After you’ve been charged for domestic violence, you may be feeling confused and shocked with many questions swirling around your mind. You’ll want to know the details surrounding the charges and what your next move should be.

Our trained lawyers are experienced in building cases for people accused of:

  • Assault, Assault Causing Bodily Harm, Assault with a Weapon, and Aggravated Assault
  • Sexual Assault
  • Threats
  • Criminal Harassment

Assault

This type of charge can arise from merely threatening to assault someone or from actually applying force to someone without their consent.

Assault Causing Bodily Harm

An assault charge will move up to this charge when physical injuries are noticeable on a person’s body. According to Pardons Canada, the charge can result in a summary conviction with a jail sentence of up to 18 months, or as an indictable offence with a prison sentence of up to 10 years.

Assault with a Weapon

This charge entails physical harm that was committed or threatened to be committed with a weapon (a gun, a knife, or anything other object) against someone without their consent. This charge can also result in a summary conviction or an indictable offence.

Aggravated Assault

This is the most serious of the assault charges. It involves long-term injuries and near-fatal injuries to the victim. This assault charge always results in an indictable offence with a maximum prison sentence of 14 years, according to Pardons Canada.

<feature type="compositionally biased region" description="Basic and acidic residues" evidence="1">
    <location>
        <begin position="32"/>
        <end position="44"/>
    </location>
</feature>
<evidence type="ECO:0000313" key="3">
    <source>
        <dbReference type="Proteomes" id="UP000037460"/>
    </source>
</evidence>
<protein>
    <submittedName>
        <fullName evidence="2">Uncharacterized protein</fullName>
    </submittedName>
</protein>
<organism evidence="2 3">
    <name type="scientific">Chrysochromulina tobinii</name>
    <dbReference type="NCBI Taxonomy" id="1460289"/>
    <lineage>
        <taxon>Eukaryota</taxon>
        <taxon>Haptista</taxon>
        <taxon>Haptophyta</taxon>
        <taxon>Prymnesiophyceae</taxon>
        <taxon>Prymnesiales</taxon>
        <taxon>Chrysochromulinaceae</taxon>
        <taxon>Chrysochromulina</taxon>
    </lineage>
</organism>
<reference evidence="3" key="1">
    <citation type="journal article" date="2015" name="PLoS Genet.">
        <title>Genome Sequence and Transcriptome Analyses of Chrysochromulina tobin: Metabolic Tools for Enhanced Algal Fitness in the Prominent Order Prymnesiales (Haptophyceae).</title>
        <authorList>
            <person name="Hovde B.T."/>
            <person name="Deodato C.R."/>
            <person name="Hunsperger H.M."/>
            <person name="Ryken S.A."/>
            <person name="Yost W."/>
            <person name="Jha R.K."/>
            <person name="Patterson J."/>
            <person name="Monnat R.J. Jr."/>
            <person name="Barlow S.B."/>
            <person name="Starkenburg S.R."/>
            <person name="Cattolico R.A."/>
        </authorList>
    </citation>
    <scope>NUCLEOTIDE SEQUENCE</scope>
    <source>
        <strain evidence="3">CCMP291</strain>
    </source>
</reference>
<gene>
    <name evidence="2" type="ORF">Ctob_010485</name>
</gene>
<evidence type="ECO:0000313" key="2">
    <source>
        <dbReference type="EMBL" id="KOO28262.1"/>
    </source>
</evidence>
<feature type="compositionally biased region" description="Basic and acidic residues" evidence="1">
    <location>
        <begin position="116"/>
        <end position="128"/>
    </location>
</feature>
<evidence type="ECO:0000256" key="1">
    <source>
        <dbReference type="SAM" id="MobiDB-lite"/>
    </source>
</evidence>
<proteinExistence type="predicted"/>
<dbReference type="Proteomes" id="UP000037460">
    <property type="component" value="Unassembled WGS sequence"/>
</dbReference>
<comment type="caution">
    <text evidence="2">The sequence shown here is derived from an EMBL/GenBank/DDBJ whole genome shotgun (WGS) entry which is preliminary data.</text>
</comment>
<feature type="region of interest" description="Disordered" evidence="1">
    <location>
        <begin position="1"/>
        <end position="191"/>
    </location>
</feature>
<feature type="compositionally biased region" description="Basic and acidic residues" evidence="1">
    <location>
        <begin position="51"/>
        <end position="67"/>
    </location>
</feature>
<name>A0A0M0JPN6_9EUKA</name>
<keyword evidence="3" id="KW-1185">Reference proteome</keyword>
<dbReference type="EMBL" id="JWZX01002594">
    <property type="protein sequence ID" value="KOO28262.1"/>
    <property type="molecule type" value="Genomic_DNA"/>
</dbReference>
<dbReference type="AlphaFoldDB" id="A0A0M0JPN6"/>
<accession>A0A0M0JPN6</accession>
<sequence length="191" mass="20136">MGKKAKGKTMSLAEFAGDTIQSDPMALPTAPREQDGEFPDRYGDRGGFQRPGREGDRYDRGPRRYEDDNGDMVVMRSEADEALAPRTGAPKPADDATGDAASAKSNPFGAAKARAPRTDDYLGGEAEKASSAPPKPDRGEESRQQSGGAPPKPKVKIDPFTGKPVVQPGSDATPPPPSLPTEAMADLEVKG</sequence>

Sexual Assault

This charge refers to an assault of a sexual nature that encroaches upon the victim’s sexual integrity. This includes physical contact with or without accompanying gestures, and threatening or non-threatening verbal content.

Threats

This type of charge consists of knowingly threatening someone regarding: death or physical harm to them; damage or destruction of their property; and physical harm or death to their animals.

Criminal Harassment

This type of charge involves stalking someone and acting either willfully blind, or recklessly toward the victim who indicated they wanted nothing to do with their stalker. The important thing is that the victim must have had a reason to fear for their safety because of their stalker’s behaviour. Said behaviour would consist of constantly following or watching the victim everywhere they went; constantly communicating directly or indirectly with the victim; and threatening the victim or the victim’s family.

It’s important to note that the gender of the attacker and victim mentioned in the charges above can be male or female, and the attacker and victim can be of the same gender.

What to Do about It

If you find you or someone close to you has been charged with one of the indictments above, the Sicotte & Sandhu Criminal defence lawyers are here to help through every step of the legal proceedings, even at the Supreme Court of Canada if necessary. We serve clients in several areas of British Columbia, so for a free initial consultation or more information, visit our website or call us at 604-585-8898 today.